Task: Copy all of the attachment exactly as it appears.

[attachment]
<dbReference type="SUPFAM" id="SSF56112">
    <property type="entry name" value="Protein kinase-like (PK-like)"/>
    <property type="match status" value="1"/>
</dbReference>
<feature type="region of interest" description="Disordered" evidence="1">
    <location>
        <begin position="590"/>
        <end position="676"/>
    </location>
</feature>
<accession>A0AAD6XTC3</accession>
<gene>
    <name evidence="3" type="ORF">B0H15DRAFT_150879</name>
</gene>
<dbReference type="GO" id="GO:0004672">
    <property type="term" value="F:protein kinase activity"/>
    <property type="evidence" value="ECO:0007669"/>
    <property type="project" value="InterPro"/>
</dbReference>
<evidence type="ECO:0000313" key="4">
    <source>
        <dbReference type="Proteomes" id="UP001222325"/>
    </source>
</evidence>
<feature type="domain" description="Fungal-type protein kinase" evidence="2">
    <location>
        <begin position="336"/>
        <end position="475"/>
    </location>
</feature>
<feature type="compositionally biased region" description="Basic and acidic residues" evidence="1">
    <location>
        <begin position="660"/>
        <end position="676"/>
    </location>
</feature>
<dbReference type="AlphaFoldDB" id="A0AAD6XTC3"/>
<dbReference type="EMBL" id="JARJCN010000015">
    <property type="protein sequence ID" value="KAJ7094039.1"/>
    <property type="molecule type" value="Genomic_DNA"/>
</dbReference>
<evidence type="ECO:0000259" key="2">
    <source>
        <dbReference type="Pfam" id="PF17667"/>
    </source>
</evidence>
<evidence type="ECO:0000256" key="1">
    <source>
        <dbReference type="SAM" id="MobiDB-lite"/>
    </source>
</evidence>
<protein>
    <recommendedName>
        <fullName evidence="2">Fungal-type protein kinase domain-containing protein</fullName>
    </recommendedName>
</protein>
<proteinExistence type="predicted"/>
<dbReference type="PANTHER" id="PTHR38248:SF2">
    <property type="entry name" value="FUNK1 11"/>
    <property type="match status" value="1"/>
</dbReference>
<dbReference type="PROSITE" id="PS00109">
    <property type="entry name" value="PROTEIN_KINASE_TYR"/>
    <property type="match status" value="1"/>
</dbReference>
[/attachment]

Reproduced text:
<dbReference type="SUPFAM" id="SSF56112">
    <property type="entry name" value="Protein kinase-like (PK-like)"/>
    <property type="match status" value="1"/>
</dbReference>
<feature type="region of interest" description="Disordered" evidence="1">
    <location>
        <begin position="590"/>
        <end position="676"/>
    </location>
</feature>
<accession>A0AAD6XTC3</accession>
<gene>
    <name evidence="3" type="ORF">B0H15DRAFT_150879</name>
</gene>
<dbReference type="GO" id="GO:0004672">
    <property type="term" value="F:protein kinase activity"/>
    <property type="evidence" value="ECO:0007669"/>
    <property type="project" value="InterPro"/>
</dbReference>
<evidence type="ECO:0000313" key="4">
    <source>
        <dbReference type="Proteomes" id="UP001222325"/>
    </source>
</evidence>
<feature type="domain" description="Fungal-type protein kinase" evidence="2">
    <location>
        <begin position="336"/>
        <end position="475"/>
    </location>
</feature>
<feature type="compositionally biased region" description="Basic and acidic residues" evidence="1">
    <location>
        <begin position="660"/>
        <end position="676"/>
    </location>
</feature>
<dbReference type="AlphaFoldDB" id="A0AAD6XTC3"/>
<dbReference type="EMBL" id="JARJCN010000015">
    <property type="protein sequence ID" value="KAJ7094039.1"/>
    <property type="molecule type" value="Genomic_DNA"/>
</dbReference>
<evidence type="ECO:0000259" key="2">
    <source>
        <dbReference type="Pfam" id="PF17667"/>
    </source>
</evidence>
<evidence type="ECO:0000256" key="1">
    <source>
        <dbReference type="SAM" id="MobiDB-lite"/>
    </source>
</evidence>
<protein>
    <recommendedName>
        <fullName evidence="2">Fungal-type protein kinase domain-containing protein</fullName>
    </recommendedName>
</protein>
<proteinExistence type="predicted"/>
<dbReference type="PANTHER" id="PTHR38248:SF2">
    <property type="entry name" value="FUNK1 11"/>
    <property type="match status" value="1"/>
</dbReference>
<dbReference type="PROSITE" id="PS00109">
    <property type="entry name" value="PROTEIN_KINASE_TYR"/>
    <property type="match status" value="1"/>
</dbReference>